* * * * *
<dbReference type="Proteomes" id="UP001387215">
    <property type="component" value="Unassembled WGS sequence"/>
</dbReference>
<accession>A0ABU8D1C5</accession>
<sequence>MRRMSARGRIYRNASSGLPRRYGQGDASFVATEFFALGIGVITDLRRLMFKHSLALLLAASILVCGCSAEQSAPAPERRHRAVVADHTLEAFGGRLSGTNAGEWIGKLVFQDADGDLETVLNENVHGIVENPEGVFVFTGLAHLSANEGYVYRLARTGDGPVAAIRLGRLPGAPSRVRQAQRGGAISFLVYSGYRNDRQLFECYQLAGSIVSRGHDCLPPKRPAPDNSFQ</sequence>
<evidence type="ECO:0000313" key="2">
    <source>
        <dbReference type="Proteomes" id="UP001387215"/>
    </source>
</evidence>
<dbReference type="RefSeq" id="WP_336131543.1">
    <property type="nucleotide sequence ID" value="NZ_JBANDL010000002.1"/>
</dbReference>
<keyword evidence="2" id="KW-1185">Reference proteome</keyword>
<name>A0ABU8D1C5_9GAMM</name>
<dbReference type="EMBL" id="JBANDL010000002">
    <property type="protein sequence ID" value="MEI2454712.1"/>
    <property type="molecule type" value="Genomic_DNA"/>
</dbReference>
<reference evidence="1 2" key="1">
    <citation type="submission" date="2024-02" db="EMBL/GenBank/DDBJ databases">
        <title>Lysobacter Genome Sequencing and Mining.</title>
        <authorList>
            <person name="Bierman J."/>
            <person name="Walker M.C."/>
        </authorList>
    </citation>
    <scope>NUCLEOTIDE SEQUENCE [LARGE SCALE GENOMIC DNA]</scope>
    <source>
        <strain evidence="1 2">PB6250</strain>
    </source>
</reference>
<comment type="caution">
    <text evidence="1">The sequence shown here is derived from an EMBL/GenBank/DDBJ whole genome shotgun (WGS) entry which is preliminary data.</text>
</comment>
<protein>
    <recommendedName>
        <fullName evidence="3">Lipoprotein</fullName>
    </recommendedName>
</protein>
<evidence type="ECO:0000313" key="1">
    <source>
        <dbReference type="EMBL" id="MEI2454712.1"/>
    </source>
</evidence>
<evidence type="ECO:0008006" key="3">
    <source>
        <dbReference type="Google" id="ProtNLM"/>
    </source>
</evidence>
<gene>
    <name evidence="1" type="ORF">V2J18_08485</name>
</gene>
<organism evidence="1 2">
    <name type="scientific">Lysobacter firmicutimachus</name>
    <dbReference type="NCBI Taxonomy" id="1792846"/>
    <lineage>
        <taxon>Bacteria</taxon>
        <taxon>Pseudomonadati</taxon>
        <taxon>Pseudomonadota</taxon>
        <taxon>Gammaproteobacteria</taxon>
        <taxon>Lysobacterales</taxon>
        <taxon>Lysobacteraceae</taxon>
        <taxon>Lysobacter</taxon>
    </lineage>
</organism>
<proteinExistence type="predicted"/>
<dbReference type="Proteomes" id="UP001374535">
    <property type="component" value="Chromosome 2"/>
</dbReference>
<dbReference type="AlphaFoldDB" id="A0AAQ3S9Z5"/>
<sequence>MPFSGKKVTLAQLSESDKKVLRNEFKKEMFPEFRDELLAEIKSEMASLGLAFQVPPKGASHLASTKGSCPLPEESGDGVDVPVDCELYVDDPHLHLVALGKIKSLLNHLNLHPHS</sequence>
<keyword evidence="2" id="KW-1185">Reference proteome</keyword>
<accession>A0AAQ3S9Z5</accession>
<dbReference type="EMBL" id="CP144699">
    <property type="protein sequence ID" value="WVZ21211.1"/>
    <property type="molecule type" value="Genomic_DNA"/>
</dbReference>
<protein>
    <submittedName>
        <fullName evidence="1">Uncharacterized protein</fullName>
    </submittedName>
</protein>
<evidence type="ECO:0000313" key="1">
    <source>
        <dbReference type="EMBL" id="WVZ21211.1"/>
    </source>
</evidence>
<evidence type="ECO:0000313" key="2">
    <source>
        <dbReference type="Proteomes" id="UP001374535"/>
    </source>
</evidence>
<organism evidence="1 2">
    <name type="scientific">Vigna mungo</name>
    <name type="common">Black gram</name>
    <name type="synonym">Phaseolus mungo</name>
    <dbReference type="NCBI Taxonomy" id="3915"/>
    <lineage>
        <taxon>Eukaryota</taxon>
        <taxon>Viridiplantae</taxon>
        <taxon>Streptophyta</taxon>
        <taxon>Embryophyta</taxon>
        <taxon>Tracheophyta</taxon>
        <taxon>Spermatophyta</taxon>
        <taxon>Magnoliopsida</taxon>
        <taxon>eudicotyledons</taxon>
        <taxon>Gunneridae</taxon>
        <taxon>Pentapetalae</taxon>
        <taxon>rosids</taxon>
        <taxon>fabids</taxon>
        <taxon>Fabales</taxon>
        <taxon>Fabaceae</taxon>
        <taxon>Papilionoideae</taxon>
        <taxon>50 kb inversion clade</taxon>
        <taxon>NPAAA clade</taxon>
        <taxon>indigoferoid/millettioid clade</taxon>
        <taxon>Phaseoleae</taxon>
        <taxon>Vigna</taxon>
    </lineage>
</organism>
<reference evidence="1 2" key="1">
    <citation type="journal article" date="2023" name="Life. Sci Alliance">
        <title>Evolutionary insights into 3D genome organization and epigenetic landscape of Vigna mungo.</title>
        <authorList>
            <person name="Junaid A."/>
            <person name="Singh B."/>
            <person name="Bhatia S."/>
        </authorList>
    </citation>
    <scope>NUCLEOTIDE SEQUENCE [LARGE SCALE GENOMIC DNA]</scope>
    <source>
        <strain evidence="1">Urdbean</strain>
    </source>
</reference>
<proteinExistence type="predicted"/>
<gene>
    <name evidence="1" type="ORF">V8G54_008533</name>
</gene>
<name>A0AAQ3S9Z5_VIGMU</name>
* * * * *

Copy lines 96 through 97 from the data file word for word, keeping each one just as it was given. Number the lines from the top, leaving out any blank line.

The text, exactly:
    <name type="common">Black gram</name>
    <name type="synonym">Phaseolus mungo</name>